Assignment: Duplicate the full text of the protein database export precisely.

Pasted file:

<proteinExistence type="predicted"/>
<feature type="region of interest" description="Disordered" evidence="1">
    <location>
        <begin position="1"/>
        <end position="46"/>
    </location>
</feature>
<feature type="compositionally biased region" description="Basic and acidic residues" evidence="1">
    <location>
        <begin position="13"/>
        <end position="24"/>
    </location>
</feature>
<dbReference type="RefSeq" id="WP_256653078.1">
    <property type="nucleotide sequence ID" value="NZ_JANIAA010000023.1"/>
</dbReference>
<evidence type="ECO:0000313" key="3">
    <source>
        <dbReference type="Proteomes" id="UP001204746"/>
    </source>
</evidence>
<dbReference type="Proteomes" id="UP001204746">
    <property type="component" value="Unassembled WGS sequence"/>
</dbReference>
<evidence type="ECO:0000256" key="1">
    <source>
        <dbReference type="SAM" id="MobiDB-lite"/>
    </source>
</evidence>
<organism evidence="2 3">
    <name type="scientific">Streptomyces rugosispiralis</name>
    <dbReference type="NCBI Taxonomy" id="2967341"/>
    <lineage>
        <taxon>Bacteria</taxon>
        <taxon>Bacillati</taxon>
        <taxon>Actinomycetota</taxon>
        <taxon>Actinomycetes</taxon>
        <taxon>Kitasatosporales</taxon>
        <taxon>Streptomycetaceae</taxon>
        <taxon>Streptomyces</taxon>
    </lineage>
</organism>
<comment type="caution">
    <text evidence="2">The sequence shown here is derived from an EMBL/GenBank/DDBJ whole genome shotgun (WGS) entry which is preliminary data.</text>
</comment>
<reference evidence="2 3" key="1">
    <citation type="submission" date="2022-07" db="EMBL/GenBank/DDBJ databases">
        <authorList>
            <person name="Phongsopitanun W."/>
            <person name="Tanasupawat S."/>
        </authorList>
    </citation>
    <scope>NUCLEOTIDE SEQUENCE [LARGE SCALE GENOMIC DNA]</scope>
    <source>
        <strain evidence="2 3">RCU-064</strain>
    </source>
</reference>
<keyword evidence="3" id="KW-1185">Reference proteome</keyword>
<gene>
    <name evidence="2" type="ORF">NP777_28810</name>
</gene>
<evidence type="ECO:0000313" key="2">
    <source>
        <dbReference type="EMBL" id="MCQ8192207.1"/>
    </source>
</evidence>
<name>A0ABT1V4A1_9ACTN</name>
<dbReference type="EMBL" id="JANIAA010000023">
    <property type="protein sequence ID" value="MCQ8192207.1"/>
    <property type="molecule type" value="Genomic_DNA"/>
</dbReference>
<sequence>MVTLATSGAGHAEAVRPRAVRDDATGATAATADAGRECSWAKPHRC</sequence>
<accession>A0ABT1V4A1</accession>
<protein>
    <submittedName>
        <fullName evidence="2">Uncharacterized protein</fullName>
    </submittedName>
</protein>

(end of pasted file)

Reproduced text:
<proteinExistence type="predicted"/>
<feature type="region of interest" description="Disordered" evidence="1">
    <location>
        <begin position="1"/>
        <end position="46"/>
    </location>
</feature>
<feature type="compositionally biased region" description="Basic and acidic residues" evidence="1">
    <location>
        <begin position="13"/>
        <end position="24"/>
    </location>
</feature>
<dbReference type="RefSeq" id="WP_256653078.1">
    <property type="nucleotide sequence ID" value="NZ_JANIAA010000023.1"/>
</dbReference>
<evidence type="ECO:0000313" key="3">
    <source>
        <dbReference type="Proteomes" id="UP001204746"/>
    </source>
</evidence>
<dbReference type="Proteomes" id="UP001204746">
    <property type="component" value="Unassembled WGS sequence"/>
</dbReference>
<evidence type="ECO:0000256" key="1">
    <source>
        <dbReference type="SAM" id="MobiDB-lite"/>
    </source>
</evidence>
<organism evidence="2 3">
    <name type="scientific">Streptomyces rugosispiralis</name>
    <dbReference type="NCBI Taxonomy" id="2967341"/>
    <lineage>
        <taxon>Bacteria</taxon>
        <taxon>Bacillati</taxon>
        <taxon>Actinomycetota</taxon>
        <taxon>Actinomycetes</taxon>
        <taxon>Kitasatosporales</taxon>
        <taxon>Streptomycetaceae</taxon>
        <taxon>Streptomyces</taxon>
    </lineage>
</organism>
<comment type="caution">
    <text evidence="2">The sequence shown here is derived from an EMBL/GenBank/DDBJ whole genome shotgun (WGS) entry which is preliminary data.</text>
</comment>
<reference evidence="2 3" key="1">
    <citation type="submission" date="2022-07" db="EMBL/GenBank/DDBJ databases">
        <authorList>
            <person name="Phongsopitanun W."/>
            <person name="Tanasupawat S."/>
        </authorList>
    </citation>
    <scope>NUCLEOTIDE SEQUENCE [LARGE SCALE GENOMIC DNA]</scope>
    <source>
        <strain evidence="2 3">RCU-064</strain>
    </source>
</reference>
<keyword evidence="3" id="KW-1185">Reference proteome</keyword>
<gene>
    <name evidence="2" type="ORF">NP777_28810</name>
</gene>
<evidence type="ECO:0000313" key="2">
    <source>
        <dbReference type="EMBL" id="MCQ8192207.1"/>
    </source>
</evidence>
<name>A0ABT1V4A1_9ACTN</name>
<dbReference type="EMBL" id="JANIAA010000023">
    <property type="protein sequence ID" value="MCQ8192207.1"/>
    <property type="molecule type" value="Genomic_DNA"/>
</dbReference>
<sequence>MVTLATSGAGHAEAVRPRAVRDDATGATAATADAGRECSWAKPHRC</sequence>
<accession>A0ABT1V4A1</accession>
<protein>
    <submittedName>
        <fullName evidence="2">Uncharacterized protein</fullName>
    </submittedName>
</protein>